On the off chance Nadal doesn’t win the French Open, who could take the crown?
Rafael Nadal) French Open is just under a week away, as tennis heads into the busiest part of the season. Tennis fans will see three Grand Slams in a four-month period after patiently waiting since Federer’s five-set thriller at the Australian Open.
It is no secret that Nadal has a record ten titles at Roland Garros, and is easily the most successful player there of all time, in any discipline of tennis. If he’s healthy, he’s an easy favorite to take home another title. It is almost a foregone conclusion he will take home the title. He has had one of the most dominant clay seasons of his career in 2018, and looks primed to breeze through the tournament, yet again.
Only three times since 2005 had Nadal failed to win the French Open. He was famously beaten by the eventual runner-up, Robin Soderling in 2009. He would again lose to the eventual runner-up, Novak Djokovic in 2015. His 2009 loss was somewhat of an anomaly, while 2015 was arguably the worst season of Nadal’s career. While it is possible to beat him at the French open, it is very unlikely.
However, Nadal does have a long history of injuries. In 2016 he pulled out of the tournament after the second round due to a wrist injury. While this was the only time he pulled out of the French Open due to an injury, he has missed time elsewhere with back and hip problems.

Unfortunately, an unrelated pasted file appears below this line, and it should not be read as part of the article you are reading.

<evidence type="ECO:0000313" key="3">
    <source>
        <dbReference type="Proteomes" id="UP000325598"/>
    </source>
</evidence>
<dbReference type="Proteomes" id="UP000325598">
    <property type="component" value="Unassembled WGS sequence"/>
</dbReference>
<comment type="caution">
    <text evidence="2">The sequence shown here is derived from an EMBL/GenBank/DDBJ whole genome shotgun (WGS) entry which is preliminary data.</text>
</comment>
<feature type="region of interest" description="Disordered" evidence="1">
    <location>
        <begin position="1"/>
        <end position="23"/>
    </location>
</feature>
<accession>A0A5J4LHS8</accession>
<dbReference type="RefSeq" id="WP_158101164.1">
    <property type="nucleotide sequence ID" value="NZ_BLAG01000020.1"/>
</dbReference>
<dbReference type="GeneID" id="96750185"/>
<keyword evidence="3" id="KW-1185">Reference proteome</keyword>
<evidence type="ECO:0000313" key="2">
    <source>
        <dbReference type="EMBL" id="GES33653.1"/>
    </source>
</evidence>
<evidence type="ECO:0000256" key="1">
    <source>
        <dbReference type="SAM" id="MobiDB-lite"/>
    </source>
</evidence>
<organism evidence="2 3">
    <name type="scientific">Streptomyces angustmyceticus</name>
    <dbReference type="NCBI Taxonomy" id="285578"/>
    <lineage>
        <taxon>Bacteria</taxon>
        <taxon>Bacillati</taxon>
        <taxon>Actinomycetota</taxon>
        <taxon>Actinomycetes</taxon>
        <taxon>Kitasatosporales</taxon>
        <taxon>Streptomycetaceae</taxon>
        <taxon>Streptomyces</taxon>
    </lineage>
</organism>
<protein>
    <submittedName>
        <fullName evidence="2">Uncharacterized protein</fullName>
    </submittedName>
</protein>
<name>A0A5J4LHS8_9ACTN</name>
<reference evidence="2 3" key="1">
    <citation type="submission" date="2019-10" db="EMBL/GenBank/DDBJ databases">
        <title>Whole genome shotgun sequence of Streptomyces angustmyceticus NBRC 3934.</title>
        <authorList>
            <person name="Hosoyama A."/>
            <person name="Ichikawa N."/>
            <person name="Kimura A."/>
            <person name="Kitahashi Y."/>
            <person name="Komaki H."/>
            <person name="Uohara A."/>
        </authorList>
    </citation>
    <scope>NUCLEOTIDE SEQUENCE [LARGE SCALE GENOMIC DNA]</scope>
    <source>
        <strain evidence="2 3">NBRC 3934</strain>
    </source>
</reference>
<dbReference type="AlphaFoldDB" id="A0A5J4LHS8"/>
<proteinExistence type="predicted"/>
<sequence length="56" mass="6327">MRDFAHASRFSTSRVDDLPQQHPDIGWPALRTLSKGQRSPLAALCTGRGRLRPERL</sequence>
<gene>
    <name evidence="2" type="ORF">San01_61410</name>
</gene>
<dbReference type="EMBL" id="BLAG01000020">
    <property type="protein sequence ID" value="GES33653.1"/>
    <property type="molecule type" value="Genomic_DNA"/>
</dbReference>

It would be no fun not to speculate who could win the tournament should an injury or massive upset take place with Nadal. Below are five players who have the most potential to upset the King of Clay, or make a run should he have to withdraw.
Michel Euler - AP
Many would put Djokovic in the conversation as one of the best male players of all-time. He has twelve Grand Slam titles and thirty Masters 1000 titles to go along with a fair number of other records. He might be the third best of all-time behind Federer and Nadal, but that is likely a conversation between him and Pete Sampras.
As one of the only two players to have ever knocked Nadal out of the French Open, he certainly could pose a fair match up. He beat Rafa in straight sets in the quarterfinal of the 2015 tournament. This was arguably the best year of his career, as he won every Grand Slam but the French Open, falling in the final to Wawrinka.
While he seems to be healthy entering the tournament, he hasn’t had great results since returning from his elbow injury. He started out the year on a good run but had a second procedure on his elbow in late January. Novak hasn’t fared well in the tournaments he’s played in the last couple of months. He was knocked out in the second round of two straight Masters 1000 tournaments following his return in March. It’s not clear whether he’s just a bit rusty, or the elbow is a bigger problem than he’s led on.